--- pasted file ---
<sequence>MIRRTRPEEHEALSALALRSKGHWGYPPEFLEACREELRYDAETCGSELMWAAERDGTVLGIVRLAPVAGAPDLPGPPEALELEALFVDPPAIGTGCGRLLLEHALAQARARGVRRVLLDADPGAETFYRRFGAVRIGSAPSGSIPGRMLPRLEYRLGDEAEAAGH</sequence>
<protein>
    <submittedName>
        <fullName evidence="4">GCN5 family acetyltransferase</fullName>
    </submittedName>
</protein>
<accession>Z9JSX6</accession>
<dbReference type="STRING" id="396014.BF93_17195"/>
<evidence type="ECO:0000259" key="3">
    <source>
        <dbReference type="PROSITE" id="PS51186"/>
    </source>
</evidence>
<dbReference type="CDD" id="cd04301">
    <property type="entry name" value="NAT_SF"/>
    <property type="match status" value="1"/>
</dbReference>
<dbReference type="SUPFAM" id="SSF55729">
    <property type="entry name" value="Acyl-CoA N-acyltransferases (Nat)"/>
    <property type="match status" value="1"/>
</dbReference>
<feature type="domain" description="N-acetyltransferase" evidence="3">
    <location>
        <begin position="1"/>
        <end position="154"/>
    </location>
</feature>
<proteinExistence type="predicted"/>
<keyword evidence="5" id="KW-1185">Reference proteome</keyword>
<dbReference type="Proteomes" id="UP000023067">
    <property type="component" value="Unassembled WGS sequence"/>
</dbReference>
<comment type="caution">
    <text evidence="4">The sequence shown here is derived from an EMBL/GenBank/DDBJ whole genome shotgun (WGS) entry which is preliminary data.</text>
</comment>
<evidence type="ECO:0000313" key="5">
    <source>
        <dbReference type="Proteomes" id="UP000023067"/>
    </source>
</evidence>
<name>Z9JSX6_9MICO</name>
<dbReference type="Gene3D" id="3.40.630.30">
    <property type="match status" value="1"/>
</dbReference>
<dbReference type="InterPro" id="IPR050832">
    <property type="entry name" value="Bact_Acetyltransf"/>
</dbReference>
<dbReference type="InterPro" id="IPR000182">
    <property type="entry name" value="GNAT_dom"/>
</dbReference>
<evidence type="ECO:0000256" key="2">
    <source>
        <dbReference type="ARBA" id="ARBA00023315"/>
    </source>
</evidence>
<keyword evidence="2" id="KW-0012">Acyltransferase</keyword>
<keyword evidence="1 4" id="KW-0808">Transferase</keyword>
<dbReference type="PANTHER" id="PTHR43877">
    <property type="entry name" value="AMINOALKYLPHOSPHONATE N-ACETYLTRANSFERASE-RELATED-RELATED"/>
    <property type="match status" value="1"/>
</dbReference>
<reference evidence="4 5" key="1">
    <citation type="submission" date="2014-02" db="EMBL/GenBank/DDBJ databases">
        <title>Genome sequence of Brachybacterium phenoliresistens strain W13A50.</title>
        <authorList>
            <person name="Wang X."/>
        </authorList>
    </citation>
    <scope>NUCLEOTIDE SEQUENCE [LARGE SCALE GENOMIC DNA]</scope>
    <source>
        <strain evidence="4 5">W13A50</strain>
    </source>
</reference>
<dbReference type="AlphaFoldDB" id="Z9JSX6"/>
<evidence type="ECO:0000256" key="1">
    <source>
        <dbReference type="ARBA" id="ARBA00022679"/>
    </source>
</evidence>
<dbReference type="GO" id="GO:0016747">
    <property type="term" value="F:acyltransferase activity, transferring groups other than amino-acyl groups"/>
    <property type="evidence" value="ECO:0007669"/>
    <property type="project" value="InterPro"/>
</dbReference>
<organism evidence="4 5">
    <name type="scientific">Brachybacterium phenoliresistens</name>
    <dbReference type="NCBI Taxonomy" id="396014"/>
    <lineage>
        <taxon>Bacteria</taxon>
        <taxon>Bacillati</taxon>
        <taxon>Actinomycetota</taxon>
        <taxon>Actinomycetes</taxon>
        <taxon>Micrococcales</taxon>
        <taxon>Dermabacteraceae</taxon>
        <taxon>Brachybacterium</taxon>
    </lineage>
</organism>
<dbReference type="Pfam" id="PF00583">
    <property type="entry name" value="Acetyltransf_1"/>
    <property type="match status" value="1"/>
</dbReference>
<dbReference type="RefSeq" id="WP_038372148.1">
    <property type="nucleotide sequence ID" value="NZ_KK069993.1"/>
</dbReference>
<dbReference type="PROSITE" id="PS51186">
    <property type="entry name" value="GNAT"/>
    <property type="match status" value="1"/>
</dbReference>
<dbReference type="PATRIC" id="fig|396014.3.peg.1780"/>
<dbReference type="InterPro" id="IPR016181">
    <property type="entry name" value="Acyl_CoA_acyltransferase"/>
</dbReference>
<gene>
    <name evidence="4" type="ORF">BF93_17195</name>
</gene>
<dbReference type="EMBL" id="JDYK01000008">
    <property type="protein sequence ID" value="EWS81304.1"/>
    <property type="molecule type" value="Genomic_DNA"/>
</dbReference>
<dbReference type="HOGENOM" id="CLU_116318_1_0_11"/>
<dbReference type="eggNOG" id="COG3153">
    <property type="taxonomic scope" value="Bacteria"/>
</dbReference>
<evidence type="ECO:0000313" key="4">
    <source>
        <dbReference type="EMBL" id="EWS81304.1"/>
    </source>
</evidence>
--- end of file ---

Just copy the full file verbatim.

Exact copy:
<sequence>MIRRTRPEEHEALSALALRSKGHWGYPPEFLEACREELRYDAETCGSELMWAAERDGTVLGIVRLAPVAGAPDLPGPPEALELEALFVDPPAIGTGCGRLLLEHALAQARARGVRRVLLDADPGAETFYRRFGAVRIGSAPSGSIPGRMLPRLEYRLGDEAEAAGH</sequence>
<protein>
    <submittedName>
        <fullName evidence="4">GCN5 family acetyltransferase</fullName>
    </submittedName>
</protein>
<accession>Z9JSX6</accession>
<dbReference type="STRING" id="396014.BF93_17195"/>
<evidence type="ECO:0000259" key="3">
    <source>
        <dbReference type="PROSITE" id="PS51186"/>
    </source>
</evidence>
<dbReference type="CDD" id="cd04301">
    <property type="entry name" value="NAT_SF"/>
    <property type="match status" value="1"/>
</dbReference>
<dbReference type="SUPFAM" id="SSF55729">
    <property type="entry name" value="Acyl-CoA N-acyltransferases (Nat)"/>
    <property type="match status" value="1"/>
</dbReference>
<feature type="domain" description="N-acetyltransferase" evidence="3">
    <location>
        <begin position="1"/>
        <end position="154"/>
    </location>
</feature>
<proteinExistence type="predicted"/>
<keyword evidence="5" id="KW-1185">Reference proteome</keyword>
<dbReference type="Proteomes" id="UP000023067">
    <property type="component" value="Unassembled WGS sequence"/>
</dbReference>
<comment type="caution">
    <text evidence="4">The sequence shown here is derived from an EMBL/GenBank/DDBJ whole genome shotgun (WGS) entry which is preliminary data.</text>
</comment>
<evidence type="ECO:0000313" key="5">
    <source>
        <dbReference type="Proteomes" id="UP000023067"/>
    </source>
</evidence>
<name>Z9JSX6_9MICO</name>
<dbReference type="Gene3D" id="3.40.630.30">
    <property type="match status" value="1"/>
</dbReference>
<dbReference type="InterPro" id="IPR050832">
    <property type="entry name" value="Bact_Acetyltransf"/>
</dbReference>
<dbReference type="InterPro" id="IPR000182">
    <property type="entry name" value="GNAT_dom"/>
</dbReference>
<evidence type="ECO:0000256" key="2">
    <source>
        <dbReference type="ARBA" id="ARBA00023315"/>
    </source>
</evidence>
<keyword evidence="2" id="KW-0012">Acyltransferase</keyword>
<keyword evidence="1 4" id="KW-0808">Transferase</keyword>
<dbReference type="PANTHER" id="PTHR43877">
    <property type="entry name" value="AMINOALKYLPHOSPHONATE N-ACETYLTRANSFERASE-RELATED-RELATED"/>
    <property type="match status" value="1"/>
</dbReference>
<reference evidence="4 5" key="1">
    <citation type="submission" date="2014-02" db="EMBL/GenBank/DDBJ databases">
        <title>Genome sequence of Brachybacterium phenoliresistens strain W13A50.</title>
        <authorList>
            <person name="Wang X."/>
        </authorList>
    </citation>
    <scope>NUCLEOTIDE SEQUENCE [LARGE SCALE GENOMIC DNA]</scope>
    <source>
        <strain evidence="4 5">W13A50</strain>
    </source>
</reference>
<dbReference type="AlphaFoldDB" id="Z9JSX6"/>
<evidence type="ECO:0000256" key="1">
    <source>
        <dbReference type="ARBA" id="ARBA00022679"/>
    </source>
</evidence>
<dbReference type="GO" id="GO:0016747">
    <property type="term" value="F:acyltransferase activity, transferring groups other than amino-acyl groups"/>
    <property type="evidence" value="ECO:0007669"/>
    <property type="project" value="InterPro"/>
</dbReference>
<organism evidence="4 5">
    <name type="scientific">Brachybacterium phenoliresistens</name>
    <dbReference type="NCBI Taxonomy" id="396014"/>
    <lineage>
        <taxon>Bacteria</taxon>
        <taxon>Bacillati</taxon>
        <taxon>Actinomycetota</taxon>
        <taxon>Actinomycetes</taxon>
        <taxon>Micrococcales</taxon>
        <taxon>Dermabacteraceae</taxon>
        <taxon>Brachybacterium</taxon>
    </lineage>
</organism>
<dbReference type="Pfam" id="PF00583">
    <property type="entry name" value="Acetyltransf_1"/>
    <property type="match status" value="1"/>
</dbReference>
<dbReference type="RefSeq" id="WP_038372148.1">
    <property type="nucleotide sequence ID" value="NZ_KK069993.1"/>
</dbReference>
<dbReference type="PROSITE" id="PS51186">
    <property type="entry name" value="GNAT"/>
    <property type="match status" value="1"/>
</dbReference>
<dbReference type="PATRIC" id="fig|396014.3.peg.1780"/>
<dbReference type="InterPro" id="IPR016181">
    <property type="entry name" value="Acyl_CoA_acyltransferase"/>
</dbReference>
<gene>
    <name evidence="4" type="ORF">BF93_17195</name>
</gene>
<dbReference type="EMBL" id="JDYK01000008">
    <property type="protein sequence ID" value="EWS81304.1"/>
    <property type="molecule type" value="Genomic_DNA"/>
</dbReference>
<dbReference type="HOGENOM" id="CLU_116318_1_0_11"/>
<dbReference type="eggNOG" id="COG3153">
    <property type="taxonomic scope" value="Bacteria"/>
</dbReference>
<evidence type="ECO:0000313" key="4">
    <source>
        <dbReference type="EMBL" id="EWS81304.1"/>
    </source>
</evidence>